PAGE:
Don't Fight It

The market is oversold, momentum has shifted in the bulls favor, sentiment is negative and we are approaching the turn of the month. Could the market retest yesterday's breakout? Could new problems emerge in Europe over the weekend? Sure, but the odds are in the bulls favor. Once the market is overbought and everybody is talking about liquidity, recovery and puppy dogs it will be the time to go short again. For now, bears should just stand aside.


Anonymous said...

We have bounced over 6.5% in 3 days. Another 2% higher an we will be at the 50% retracement level of 1127 in the e-minis. If we get to that level we will only be 7.3% off the highs. We could easily see that level today.

If we do indeed get there I am not sure how much longer I would want to wait to get short. I understand there is a time component to your oversold/overbought readings. However, if someone is predisposed to believe we have seen the highs and is looking to short, I think they need to take into account the magnitude of this bounce as opposed to waiting for an oversold reading to technically dissipate.

I would also add that no one is more bearish long term than me and I am pretty much fully hedged at the moment. My small sampling of contacts tells me that this market is not as short as it's been on previous selloffs. I think they have been burned so many times since last March that they have learned to take more profits and keep trailing stops tight.


Tsachy Mishal said...

You are correct. Time is the most important component in my opinion. Maybe the bulls will waste the time by chopping around or rallying in a weak manner. But bulls are now on offense and I think it pays to give them at least a week to see if they could put points on the board. Maybe they will only reach 1128 in that window.

PJ said...

Tsachy, I respect you more than anyone in regard to timing stocks, but listen to me re the economy.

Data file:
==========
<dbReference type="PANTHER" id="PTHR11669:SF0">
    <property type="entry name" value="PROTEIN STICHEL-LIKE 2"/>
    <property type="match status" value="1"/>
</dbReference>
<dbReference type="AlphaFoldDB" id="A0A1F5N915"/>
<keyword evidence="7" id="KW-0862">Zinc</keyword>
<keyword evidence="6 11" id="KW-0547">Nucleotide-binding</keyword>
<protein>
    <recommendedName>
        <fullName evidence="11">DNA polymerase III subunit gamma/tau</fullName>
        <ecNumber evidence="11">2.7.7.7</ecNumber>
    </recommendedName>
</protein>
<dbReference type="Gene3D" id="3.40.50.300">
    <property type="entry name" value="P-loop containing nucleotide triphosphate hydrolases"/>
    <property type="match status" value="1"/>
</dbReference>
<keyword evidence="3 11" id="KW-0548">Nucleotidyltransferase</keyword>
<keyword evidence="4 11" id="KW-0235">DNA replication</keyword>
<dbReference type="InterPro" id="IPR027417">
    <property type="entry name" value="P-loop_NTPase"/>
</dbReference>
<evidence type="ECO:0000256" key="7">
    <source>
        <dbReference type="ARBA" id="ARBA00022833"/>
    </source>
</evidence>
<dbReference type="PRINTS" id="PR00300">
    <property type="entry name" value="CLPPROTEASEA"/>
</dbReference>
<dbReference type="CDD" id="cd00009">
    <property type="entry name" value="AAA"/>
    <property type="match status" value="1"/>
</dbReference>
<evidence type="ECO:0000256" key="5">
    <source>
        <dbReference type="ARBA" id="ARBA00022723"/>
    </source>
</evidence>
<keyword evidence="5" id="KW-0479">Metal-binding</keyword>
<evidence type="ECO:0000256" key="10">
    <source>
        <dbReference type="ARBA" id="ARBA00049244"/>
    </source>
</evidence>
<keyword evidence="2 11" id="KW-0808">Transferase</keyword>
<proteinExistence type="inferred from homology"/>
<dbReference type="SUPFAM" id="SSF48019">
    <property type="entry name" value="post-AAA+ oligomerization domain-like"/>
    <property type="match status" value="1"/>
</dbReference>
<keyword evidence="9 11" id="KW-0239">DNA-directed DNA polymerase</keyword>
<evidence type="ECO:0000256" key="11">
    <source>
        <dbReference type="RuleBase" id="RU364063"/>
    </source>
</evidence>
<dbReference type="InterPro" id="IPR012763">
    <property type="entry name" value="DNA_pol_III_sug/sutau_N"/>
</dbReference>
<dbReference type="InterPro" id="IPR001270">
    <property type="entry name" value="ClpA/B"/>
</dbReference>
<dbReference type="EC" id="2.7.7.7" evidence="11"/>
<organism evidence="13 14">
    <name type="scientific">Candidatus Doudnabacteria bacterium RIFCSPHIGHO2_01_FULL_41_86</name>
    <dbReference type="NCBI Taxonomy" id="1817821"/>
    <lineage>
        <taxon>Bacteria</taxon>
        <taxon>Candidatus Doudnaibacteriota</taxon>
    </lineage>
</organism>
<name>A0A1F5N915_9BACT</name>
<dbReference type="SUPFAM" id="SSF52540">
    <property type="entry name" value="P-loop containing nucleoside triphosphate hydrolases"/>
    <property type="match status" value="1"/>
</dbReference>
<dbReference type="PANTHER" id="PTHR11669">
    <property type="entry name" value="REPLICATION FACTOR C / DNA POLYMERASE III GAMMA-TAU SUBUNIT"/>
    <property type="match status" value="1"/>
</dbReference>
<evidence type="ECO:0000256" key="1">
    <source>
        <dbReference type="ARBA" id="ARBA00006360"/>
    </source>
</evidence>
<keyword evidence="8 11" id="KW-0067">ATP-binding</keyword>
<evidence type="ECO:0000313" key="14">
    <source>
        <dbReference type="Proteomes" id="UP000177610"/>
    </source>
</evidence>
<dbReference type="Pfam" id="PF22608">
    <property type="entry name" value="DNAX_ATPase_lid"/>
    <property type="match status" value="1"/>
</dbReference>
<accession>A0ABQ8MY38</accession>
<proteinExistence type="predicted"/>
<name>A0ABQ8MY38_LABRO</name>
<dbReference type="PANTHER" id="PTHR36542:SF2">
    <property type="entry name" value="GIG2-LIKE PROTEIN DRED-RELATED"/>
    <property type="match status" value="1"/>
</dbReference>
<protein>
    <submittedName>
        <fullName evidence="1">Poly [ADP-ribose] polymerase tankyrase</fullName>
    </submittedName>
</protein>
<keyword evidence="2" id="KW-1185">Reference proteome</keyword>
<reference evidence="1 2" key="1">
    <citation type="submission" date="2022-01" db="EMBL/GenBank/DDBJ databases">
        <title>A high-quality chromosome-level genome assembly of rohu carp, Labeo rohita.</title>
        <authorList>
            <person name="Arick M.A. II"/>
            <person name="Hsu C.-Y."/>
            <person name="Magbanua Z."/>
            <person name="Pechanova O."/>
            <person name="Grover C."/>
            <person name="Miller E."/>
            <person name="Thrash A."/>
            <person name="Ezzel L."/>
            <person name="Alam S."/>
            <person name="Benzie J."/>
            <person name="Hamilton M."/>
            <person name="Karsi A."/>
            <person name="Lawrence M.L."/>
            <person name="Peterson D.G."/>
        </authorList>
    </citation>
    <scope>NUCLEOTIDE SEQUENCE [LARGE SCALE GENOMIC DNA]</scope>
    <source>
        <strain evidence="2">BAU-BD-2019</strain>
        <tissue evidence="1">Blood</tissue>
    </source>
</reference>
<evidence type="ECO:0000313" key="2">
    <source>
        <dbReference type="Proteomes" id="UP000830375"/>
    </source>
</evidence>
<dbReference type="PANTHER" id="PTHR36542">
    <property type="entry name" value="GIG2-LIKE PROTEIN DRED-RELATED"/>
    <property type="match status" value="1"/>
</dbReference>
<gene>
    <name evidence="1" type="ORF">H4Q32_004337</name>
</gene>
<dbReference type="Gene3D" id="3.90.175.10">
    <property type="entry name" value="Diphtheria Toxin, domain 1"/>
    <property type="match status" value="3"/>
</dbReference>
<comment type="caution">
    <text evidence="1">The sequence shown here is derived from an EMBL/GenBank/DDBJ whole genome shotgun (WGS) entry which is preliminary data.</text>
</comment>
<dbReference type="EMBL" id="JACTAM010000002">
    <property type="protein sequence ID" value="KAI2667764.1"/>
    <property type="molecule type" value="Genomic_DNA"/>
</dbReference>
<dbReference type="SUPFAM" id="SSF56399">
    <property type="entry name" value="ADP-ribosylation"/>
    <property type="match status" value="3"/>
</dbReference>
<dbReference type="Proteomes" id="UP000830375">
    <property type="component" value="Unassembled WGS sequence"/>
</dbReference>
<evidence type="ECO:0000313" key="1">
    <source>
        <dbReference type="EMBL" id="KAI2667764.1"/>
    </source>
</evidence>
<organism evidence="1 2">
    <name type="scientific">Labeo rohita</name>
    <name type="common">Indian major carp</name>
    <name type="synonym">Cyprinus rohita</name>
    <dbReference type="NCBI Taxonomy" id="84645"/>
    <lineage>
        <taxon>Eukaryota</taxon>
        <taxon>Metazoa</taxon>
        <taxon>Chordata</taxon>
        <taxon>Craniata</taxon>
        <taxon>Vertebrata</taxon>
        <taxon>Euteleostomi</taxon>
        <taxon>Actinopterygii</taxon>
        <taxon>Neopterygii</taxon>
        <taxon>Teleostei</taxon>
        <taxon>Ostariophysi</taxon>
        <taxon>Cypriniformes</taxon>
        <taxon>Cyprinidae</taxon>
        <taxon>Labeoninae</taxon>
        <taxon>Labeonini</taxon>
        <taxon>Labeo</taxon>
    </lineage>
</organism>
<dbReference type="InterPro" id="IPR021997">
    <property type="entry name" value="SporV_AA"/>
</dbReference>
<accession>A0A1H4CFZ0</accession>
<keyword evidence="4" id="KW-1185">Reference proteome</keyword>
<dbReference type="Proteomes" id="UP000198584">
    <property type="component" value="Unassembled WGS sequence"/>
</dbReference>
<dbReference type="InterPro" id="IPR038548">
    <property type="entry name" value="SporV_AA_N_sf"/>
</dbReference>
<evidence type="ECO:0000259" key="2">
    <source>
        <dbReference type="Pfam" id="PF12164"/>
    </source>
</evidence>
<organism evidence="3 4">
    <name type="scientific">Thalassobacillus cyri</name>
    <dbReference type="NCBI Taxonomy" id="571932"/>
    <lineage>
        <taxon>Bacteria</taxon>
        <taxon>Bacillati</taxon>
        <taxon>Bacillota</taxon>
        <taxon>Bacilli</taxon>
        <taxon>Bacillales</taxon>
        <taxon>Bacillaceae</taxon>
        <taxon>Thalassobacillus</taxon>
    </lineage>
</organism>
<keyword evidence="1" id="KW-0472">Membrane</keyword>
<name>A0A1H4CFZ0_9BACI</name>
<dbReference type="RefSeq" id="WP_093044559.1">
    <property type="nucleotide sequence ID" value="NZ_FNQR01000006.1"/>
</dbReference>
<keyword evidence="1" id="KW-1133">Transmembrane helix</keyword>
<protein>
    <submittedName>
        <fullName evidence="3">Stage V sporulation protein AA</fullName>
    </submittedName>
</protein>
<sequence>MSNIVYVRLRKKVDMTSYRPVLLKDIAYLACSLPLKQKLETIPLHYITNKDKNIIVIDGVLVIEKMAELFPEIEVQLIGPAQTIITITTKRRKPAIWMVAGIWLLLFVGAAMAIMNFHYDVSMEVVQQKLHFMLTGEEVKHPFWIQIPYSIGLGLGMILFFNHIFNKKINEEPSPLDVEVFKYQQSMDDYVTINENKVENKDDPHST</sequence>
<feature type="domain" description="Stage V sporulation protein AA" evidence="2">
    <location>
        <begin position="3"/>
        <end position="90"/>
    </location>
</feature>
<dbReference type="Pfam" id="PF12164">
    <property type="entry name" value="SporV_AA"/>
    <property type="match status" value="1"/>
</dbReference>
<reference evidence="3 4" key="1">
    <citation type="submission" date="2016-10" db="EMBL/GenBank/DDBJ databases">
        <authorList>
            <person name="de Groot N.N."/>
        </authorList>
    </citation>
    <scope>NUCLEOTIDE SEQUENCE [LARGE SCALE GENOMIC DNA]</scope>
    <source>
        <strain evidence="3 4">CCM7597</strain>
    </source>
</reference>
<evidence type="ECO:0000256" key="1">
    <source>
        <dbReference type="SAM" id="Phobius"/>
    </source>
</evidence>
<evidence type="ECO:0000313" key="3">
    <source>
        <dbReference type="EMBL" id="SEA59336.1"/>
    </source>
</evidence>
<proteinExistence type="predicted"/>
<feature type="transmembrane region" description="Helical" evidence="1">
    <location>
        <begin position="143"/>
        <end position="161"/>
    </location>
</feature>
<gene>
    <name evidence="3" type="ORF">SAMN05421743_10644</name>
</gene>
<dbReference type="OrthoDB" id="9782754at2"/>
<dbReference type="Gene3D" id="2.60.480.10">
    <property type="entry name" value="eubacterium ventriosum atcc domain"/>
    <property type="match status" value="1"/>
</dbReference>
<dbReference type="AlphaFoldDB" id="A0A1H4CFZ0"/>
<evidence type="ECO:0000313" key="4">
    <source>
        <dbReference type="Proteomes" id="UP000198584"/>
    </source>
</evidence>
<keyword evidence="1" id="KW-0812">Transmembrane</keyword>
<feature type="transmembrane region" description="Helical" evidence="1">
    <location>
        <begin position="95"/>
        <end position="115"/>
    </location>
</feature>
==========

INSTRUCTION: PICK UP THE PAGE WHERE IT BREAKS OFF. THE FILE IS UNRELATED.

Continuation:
The second leg of the depression has now begun. Today we learn that April consumer spending was flat. It will be down in May, and down by a bigger amount in June. The payroll report next Friday will show a boatload of census workers and a decrease in private sector workers. Every economic report from here on will disappoint.

This is happening globally. Japan today reported CPI of -1.5% yoy and -4% mom, consumer spending -0.7% real and -2.2% nominal yoy, much faster mom. The UK reported atrocious economic data two days ago; Germany's economy is also turning sharply down.

You wondered a few days ago when the market would realize the economy was turning down. I think the hurricane is just days away. Maybe today, maybe in a week, but not a month.

Tsachy Mishal said...

I agree 100% that the economy is slowing and that the biggest risk is the stock market recognizing this. Same store sales reported by individual retailers next Thursday might offer the first clue.

PJ said...

Lots of data next week. PMI Tuesday at 10 will be market-moving, as will non-manufacturing PMI Thursday, and payroll report of course. Chicago PMI today showed sharp decline in employment index, decrease in new orders index, rising inventories. Typical pattern for business cycle turning points.

I think JD has the right view: ES is unlikely to go higher than 1127, I'd be surprised to go over 1120.

A lot of the high-beta stocks I look at are surprisingly close to their highs. We've had a risk rotation from big caps to high-beta stocks. That may reverse next week even if the S&P drifts upward.